Gospel Reflection: Sixth Sunday of Easter

Reading 2

1 Jn 4:7-10

Beloved, let us love one another,
because love is of God;
everyone who loves is begotten by God and knows God.
Whoever is without love does not know God, for God is love.
In this way the love of God was revealed to us:
God sent his only Son into the world
so that we might have life through him.
In this is love:
not that we have loved God, but that he loved us
and sent his Son as expiation for our sins.


John 15:9-17

Jesus said to his disciples:
"As the Father loves me, so I also love you.
Remain in my love.
If you keep my commandments, you will remain in my love,
just as I have kept my Father's commandments
and remain in his love.

"I have told you this so that my joy may be in you
and your joy might be complete.
This is my commandment: love one another as I love you.
No one has greater love than this,
to lay down one's life for one's friends.
You are my friends if you do what I command you.
I no longer call you slaves,
because a slave does not know what his master is doing.
I have called you friends,
because I have told you everything I have heard from my Father.
It was not you who chose me, but I who chose you
and appointed you to go and bear fruit that will remain,
so that whatever you ask the Father in my name he may give you.
This I command you: love one another."


Throughout the Gospels, we hear the stories of Our Lord’s compassion for the sick, His mercy on sinners, and, in the end, His gift of Himself on the Cross for us. He gives us the ultimate example of authentic love. In this Sunday’s Gospel, He follows this with an important command: “Love one another as I love you.”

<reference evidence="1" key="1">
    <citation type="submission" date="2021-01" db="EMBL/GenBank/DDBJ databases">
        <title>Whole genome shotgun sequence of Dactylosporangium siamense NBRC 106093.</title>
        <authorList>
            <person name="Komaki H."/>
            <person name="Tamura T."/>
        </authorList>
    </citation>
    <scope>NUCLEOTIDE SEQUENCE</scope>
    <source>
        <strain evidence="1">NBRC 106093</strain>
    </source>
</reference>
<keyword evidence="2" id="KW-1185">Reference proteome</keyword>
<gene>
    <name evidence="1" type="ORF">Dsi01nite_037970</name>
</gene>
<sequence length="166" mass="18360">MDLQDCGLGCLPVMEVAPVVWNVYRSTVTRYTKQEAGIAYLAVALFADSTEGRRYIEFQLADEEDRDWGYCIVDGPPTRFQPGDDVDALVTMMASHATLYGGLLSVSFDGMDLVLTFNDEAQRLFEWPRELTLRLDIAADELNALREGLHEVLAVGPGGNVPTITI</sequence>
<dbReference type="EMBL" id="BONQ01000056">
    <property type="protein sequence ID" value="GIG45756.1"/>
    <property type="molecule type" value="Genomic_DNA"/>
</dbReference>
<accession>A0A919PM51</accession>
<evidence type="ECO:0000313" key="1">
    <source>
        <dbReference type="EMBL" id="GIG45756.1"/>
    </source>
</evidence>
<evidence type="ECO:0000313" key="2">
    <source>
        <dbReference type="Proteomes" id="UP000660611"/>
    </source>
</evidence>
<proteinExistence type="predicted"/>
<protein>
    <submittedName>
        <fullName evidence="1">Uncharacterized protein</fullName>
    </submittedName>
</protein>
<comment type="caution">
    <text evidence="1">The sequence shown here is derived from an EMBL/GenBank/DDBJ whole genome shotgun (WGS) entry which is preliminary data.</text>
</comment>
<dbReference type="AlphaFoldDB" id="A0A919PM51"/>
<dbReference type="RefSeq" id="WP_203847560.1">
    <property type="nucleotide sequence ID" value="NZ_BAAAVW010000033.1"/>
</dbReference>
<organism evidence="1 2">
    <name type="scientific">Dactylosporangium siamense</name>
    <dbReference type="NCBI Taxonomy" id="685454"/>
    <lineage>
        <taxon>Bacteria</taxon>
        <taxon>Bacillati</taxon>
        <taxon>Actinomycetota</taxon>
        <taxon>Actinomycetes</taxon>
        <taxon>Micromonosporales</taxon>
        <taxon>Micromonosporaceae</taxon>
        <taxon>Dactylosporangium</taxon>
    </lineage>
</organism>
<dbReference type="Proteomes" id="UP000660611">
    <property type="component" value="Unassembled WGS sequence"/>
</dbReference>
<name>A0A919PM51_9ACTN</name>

Saint John tells us in the Second Reading that “love is of God.” It is not a worldly reality that can change with times, nor is it something that we define ourselves. Instead, it is a gift we first receive from Him. When He calls us to “Love one another,” He certainly invites us to be compassionate and kind, especially to those who face hardships or rejection. However, authentic Christian love demands something more: the selflessness and sacrifice that Our Lord models for us and gives us the grace to imitate.

Saint Theresa of the Child Jesus, reflecting on her own calling in life, famously wrote: “My vocation is love.” She understood that the Father calls us in our vocations to live out the love Our Lord has poured out first for us. Consider the husband who spends his days attending to his ailing wife’s medical needs, even though she cannot remember his name. Consider the religious sister who faithfully visits the incarcerated, bringing them hope and encouragement when others may not look in their direction. Consider the young mother who experiences sleepless nights comforting, feeding, and rocking her precious little one. Consider the parish priest who leaves the rectory in the middle of the night to anoint a dying parishioner, faithful to his promise to bring his people the Sacraments. These are heroic, everyday examples of living Christ’s commandment to love.

Perhaps there are people in our own lives we struggle to love. Perhaps we need extra strength to carry out the duties of our vocations. We ask Our Lord, especially as we participate in the Holy Sacrifice of the Mass, for the grace to love in this authentic way. He promises to always remain with us, and He will give you every grace you need to persevere in your vocation.

Please be assured of my prayers for you before Our Lord, present in the Most Blessed Sacrament.

+ Bishop Schlert


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